Guidance practitioners will also be freed up to invest time in developing more meaningful relationships with jobseekers and employers. They will be freed up to focus on value rather than volume.

AI’s larger impact is in complementing and augmenting human capabilities of guidance practitioners. Smart technologies can provide richer and up-to-date market intelligence information, sorted by professional roles to better aid job seekers in identifying the best source of work in terms of location, company, current job requirements (ie: skills, etc.) or benefits (ie: salary, contracts).

Moreover, collecting, categorizing, filling and re-elaborating information (on vacancies, training opportunities, etc.) from multiple sources is a relatively simple task for a machine (well instructed) and this allows career guidance practitioners to focus on added-value support (mentoring, motivating, advising).

MetNet: How does Jobiri’s digital career consultant work?

Sponchioni: JOBIRI is the 1° AI-based digital career advisor able to digitalize employment services.

It is an integrated and smart ecosystem of career service tools that connect jobseekers, career guidance practitioners and companies. The platform has 3 interfaces: 1. The jobseekers’ interface: a smart AI Assistant which provides feedbacks on candidates’ CVs, offers customized job postings, up-to-date job market intelligence information, CV and cover letter builders tailored to roles and industries. 2. A self-service interview simulator, and 3. an employability skill building library with more than 140 videos and an integrated video conferencing tool, to connect the jobseeker with a career coach.

At the same time, Jobiri allows career guidance practitioners to: remotely assist jobseekers with video conference tools. This allows remote career coaching sessions, while respecting social distancing, providing a more personalized and prompter support based on data.

On the employers’ side, JOBIRI provides employer branding tools to attract candidates (it showcases companies’ workspaces, vision, benefits by creating a virtual tour of the company and allowing current employees to become company ambassadors), supports recruiters to identify the best candidates, and manages the sourcing process faster.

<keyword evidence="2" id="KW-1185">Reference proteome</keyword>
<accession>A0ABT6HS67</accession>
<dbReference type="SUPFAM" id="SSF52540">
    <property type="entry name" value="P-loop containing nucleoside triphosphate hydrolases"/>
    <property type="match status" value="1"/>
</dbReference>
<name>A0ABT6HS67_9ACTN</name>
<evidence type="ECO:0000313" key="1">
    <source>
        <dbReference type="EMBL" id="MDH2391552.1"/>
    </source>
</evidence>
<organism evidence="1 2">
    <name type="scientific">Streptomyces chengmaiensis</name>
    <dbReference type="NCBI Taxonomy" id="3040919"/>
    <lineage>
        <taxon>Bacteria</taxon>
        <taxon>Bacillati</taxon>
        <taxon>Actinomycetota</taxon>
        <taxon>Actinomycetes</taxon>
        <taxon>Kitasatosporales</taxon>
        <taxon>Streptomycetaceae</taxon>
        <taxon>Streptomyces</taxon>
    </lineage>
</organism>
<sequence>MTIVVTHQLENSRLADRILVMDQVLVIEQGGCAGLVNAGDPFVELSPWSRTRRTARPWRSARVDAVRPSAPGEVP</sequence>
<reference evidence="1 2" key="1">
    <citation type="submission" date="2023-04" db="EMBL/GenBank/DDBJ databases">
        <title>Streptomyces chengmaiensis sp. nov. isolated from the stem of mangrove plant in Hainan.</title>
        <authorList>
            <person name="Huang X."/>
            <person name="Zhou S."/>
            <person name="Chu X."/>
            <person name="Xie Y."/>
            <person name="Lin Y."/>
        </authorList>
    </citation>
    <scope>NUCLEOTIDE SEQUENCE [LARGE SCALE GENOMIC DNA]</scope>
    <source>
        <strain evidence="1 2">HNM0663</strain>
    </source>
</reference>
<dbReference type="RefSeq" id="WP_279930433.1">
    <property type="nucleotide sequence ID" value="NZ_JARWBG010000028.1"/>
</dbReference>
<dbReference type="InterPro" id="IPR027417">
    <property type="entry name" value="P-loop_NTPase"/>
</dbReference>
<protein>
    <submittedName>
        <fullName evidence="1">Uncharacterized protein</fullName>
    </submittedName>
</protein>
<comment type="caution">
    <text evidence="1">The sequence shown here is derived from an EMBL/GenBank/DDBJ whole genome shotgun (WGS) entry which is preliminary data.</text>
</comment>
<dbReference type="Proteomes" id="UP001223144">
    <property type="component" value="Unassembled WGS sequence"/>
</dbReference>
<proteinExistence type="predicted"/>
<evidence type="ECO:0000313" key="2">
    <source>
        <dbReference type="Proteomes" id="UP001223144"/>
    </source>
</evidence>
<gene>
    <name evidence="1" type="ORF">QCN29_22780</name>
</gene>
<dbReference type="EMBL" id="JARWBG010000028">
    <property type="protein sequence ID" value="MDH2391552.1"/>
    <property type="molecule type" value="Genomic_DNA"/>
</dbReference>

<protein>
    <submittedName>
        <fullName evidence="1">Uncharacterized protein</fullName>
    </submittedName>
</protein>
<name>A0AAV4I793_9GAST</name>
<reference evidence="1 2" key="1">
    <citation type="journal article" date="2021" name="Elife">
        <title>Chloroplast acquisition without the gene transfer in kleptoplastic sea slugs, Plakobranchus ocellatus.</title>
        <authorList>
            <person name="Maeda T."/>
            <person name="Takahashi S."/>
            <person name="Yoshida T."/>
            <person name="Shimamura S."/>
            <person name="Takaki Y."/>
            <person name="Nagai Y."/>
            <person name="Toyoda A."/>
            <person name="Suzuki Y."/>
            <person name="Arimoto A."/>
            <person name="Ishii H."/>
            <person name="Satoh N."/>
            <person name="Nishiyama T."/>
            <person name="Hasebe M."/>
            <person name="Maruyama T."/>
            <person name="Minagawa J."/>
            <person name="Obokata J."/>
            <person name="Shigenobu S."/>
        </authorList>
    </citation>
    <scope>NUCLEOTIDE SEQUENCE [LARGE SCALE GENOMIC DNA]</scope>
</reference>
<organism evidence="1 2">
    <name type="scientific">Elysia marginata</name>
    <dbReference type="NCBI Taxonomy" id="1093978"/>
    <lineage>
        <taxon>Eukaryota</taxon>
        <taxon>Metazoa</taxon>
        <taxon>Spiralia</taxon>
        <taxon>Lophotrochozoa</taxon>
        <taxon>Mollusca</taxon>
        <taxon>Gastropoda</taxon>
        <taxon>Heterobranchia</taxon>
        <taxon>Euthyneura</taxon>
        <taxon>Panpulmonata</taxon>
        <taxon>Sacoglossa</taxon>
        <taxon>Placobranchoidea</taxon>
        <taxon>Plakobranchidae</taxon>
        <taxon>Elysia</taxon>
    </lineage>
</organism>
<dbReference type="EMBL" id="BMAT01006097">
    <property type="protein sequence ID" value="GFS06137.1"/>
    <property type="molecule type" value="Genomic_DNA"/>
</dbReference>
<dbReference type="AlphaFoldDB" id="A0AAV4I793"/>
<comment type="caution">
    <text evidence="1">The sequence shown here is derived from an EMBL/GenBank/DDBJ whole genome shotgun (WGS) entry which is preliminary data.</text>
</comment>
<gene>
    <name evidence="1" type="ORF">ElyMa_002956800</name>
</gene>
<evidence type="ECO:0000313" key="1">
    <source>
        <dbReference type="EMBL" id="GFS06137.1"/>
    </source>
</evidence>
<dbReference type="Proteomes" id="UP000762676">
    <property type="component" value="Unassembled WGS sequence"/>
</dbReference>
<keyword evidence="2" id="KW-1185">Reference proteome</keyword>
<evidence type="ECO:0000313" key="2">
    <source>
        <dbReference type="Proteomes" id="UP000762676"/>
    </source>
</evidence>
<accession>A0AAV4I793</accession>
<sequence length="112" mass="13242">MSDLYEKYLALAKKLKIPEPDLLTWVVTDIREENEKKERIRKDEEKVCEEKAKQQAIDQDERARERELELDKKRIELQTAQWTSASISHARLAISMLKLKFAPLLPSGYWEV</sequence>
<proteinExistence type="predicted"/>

MetNet: What excites you about taking part in the GeGS project?

Sponchioni: Being able to participate in a European project which involve important institutions such as Metropolisnet, Employment Ministries in 3 countries, various European vocational schools networks such as CIOFS-FP and consulting companies specializing in career guidance and employment is a wonderful moment of growth. In fact, it makes it possible to measure ourselves in international contexts, with institutional partners of the highest level willing to truly innovate to solve complex problems, together.

It is an amazing opportunity to work in a collaborative and open environment where all the partners involved are eager to find effective answers on how to better support young people and the unemployed in today’s context. Taking part in the GeGS project is simply an incredible experience for Jobiri and all its team members.


“In recent years, Rinova has been working with an international consortium of partners through the European Union’s Lifelong Learning and Erasmus+ programmes to develop the ‘Guide – Good Guidance Stories’ case study-based methodology for Information, Advice and Guidance (IAG) practitioners. In 2021, this work saw a substantial uplift with the approval of the Good e-Guidance Stories (GeGS) project, from the European Commission’s ‘Support for Policy Reform’ strand of the Erasmus+ KA3 programme.

Rinova, which coordinated the predecessor ‘Guide 2.0’ project, is joined in the consortium by a network of partners from Germany, Italy, France, Ireland and Greece, many of whom are also members of Metropolisnet, which is acting as project coordinator. Part of Rinova’s key role in the project is to lead the preparatory work in GeGS that is focused on the co-creation of an innovative digital case study-based learning environment addressing IAG practitioner competences (CEDEFOP 2009) and digital competences for IAG. All this experience will be combined with technical partner Jobiri’s e-guidance platform, as an AI-based digital career advisor.”

CLICK HERE to head to Rinova´s website and read the full article!

The labour market is continually changing. Words such as “digitalisation” and “automation” are well established with the future world of work and it is important that Career Guidance practitioners are supported and equipped with innovative tools to acquire the competencies needed to engage with clients effectively within a digitalised environment.

Read our project´s first newsletter to learn more about how we are modernising Information, Advice and Guidance (IAG) services!

Read the first GeGS Newsletter now!

GEGS group photo